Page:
Facts and Figures
Run time: 126 mins
In Theaters: Wednesday 23rd November 2011
Box Office USA: $73.8M
Box Office Worldwide: $180.9M
Distributed by: Paramount Studios
Production compaines: Infinitum Nihil, Paramount Pictures, GK Films
Contactmusic.com: 4 / 5
Rotten Tomatoes: 94%
Fresh: 190 Rotten: 13
IMDB: 7.6 / 10
Based on the Brian Selznick novel The Invention of Hugo Cabret, Scorsese's first family movie combines a young boy's adventure with a cinematic history lesson. It's a celebration of wide-eyed wonder that's a joy to watch, although the title isn't the only thing that's dumbed-down.
In early 1930s Paris, the orphaned Hugo (Butterfield) lives in Montparnasse station, where he scurries through forgotten passageways maintaining the clocks. He learned this skill from his late father (Law), but an automaton they were fixing is his only reminder of his happier childhood. Dodging the tenacious station inspector (Baron Cohen), Hugo worms his way into the life of grouchy shopkeeper Georges (Kingsley), and has a series of adventures with his goddaughter Isabelle (Moretz). When they learn that Georges is forgotten pioneer filmmaker Georges Melies, they decide to help bring him back to life.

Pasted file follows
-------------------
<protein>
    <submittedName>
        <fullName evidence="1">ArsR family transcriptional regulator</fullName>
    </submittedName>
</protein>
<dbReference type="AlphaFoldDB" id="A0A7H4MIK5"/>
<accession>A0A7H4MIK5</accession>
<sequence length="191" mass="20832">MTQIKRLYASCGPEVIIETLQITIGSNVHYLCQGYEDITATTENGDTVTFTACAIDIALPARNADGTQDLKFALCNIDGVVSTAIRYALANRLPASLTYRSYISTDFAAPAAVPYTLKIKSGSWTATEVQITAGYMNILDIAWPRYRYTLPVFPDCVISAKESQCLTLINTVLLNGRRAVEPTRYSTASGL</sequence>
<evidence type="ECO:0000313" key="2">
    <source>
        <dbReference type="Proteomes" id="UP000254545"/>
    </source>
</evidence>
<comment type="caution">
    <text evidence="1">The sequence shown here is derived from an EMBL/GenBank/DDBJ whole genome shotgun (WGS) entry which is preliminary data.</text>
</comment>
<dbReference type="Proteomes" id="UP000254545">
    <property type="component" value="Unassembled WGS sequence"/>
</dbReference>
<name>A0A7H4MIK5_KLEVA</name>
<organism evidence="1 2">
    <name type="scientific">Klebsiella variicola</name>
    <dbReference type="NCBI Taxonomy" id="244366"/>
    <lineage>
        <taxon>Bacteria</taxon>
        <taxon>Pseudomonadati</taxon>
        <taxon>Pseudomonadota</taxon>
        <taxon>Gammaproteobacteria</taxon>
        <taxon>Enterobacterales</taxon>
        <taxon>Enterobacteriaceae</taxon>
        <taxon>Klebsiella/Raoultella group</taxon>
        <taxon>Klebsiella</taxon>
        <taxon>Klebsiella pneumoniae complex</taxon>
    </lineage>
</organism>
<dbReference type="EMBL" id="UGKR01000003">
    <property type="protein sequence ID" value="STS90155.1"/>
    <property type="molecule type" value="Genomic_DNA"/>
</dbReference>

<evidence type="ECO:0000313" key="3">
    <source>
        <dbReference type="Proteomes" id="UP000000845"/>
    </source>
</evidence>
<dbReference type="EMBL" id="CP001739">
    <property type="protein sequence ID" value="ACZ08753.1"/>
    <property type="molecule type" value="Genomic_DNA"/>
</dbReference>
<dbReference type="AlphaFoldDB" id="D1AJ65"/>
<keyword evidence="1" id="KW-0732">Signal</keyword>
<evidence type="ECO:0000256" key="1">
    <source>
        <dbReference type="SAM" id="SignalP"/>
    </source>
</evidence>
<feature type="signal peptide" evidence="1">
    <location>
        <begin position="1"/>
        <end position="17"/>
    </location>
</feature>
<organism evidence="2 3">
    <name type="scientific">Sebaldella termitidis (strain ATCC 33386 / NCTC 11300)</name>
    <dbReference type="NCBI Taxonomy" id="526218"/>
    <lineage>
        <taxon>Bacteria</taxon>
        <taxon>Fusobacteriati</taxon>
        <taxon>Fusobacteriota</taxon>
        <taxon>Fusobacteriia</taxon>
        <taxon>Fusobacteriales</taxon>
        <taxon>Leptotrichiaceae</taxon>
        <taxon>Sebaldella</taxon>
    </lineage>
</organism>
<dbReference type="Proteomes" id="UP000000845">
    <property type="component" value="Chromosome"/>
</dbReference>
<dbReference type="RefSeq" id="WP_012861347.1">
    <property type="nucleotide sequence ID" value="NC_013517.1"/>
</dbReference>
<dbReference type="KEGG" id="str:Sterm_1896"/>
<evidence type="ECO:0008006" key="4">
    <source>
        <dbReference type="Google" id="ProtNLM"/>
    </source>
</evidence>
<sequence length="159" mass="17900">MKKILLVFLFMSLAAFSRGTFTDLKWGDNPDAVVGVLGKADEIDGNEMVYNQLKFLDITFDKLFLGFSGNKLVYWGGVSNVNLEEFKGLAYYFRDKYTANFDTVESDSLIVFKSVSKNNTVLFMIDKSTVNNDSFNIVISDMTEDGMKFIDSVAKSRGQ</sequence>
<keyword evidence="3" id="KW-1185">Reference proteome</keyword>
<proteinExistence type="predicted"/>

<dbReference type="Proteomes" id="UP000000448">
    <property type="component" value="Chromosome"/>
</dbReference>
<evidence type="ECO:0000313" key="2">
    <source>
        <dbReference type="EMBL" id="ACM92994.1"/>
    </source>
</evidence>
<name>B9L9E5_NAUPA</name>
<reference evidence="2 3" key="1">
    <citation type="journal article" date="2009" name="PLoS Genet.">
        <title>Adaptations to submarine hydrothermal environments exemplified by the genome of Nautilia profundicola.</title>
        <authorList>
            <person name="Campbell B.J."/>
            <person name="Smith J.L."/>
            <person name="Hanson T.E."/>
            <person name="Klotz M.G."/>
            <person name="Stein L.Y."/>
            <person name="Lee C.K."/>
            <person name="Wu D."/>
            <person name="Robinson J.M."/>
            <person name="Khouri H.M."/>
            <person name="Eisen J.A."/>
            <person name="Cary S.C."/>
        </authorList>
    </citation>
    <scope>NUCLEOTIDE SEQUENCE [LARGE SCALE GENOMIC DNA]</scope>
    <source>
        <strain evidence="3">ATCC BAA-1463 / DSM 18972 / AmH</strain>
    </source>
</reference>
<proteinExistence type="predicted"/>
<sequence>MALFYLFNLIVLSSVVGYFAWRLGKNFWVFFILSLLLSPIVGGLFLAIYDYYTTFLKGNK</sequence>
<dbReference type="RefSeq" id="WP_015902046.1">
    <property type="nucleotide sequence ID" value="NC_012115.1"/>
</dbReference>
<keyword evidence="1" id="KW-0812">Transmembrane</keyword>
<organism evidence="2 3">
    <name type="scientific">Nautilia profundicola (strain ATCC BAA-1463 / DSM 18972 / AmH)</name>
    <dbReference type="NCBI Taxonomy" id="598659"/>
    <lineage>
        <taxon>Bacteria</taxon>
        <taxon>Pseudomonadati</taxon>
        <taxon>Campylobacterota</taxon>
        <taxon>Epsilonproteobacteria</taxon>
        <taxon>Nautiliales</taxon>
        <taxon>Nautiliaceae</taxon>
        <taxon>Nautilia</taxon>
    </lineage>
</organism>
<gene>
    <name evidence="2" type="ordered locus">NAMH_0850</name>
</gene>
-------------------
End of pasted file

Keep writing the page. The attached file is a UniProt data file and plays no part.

Scorsese tells this story with bravura moviemaking trickery, from whooshing tracking shots to wonderfully inventive uses of 3D. He also peppers the screen with witty references to film history from Modern Times to Vertigo, clips from early cinema and flashbacks to the Lumiere brothers' exhibition and Melies' busy studio. Meanwhile, the main plot unfolds with a warmly inviting glow, sharply telling details and a colourful cast of memorable side characters.
Intriguingly, everyone is a bit opaque; like the automaton, the gears turn but we never really understand them.
Butterfield's Hugo may be consumed by an inner yearning, but he's always on guard, providing a watchful pair of eyes through which we see the drama, romance and slapstick of the station. And it's in these details that Scorsese and his cast draw us in. Standouts are Baron Cohen, who adds layers of comedy and pathos to every scene, and McCrory (as Mrs Melies), with her barely suppressed enthusiasm. As usual, Kingsley never lets his guard down: he invests this broken man with a bit too much dignity.
As the film progresses, the passion for the movies is infectious. Scorsese's gorgeous visual approach and writer Logan's controlled cleverness never overwhelm the human story. And even if Melies' life and Paris' geography are adjusted for no real reason, the film's warm drama and delightful imagery really get under the skin, making us fall in love with the movies all over again.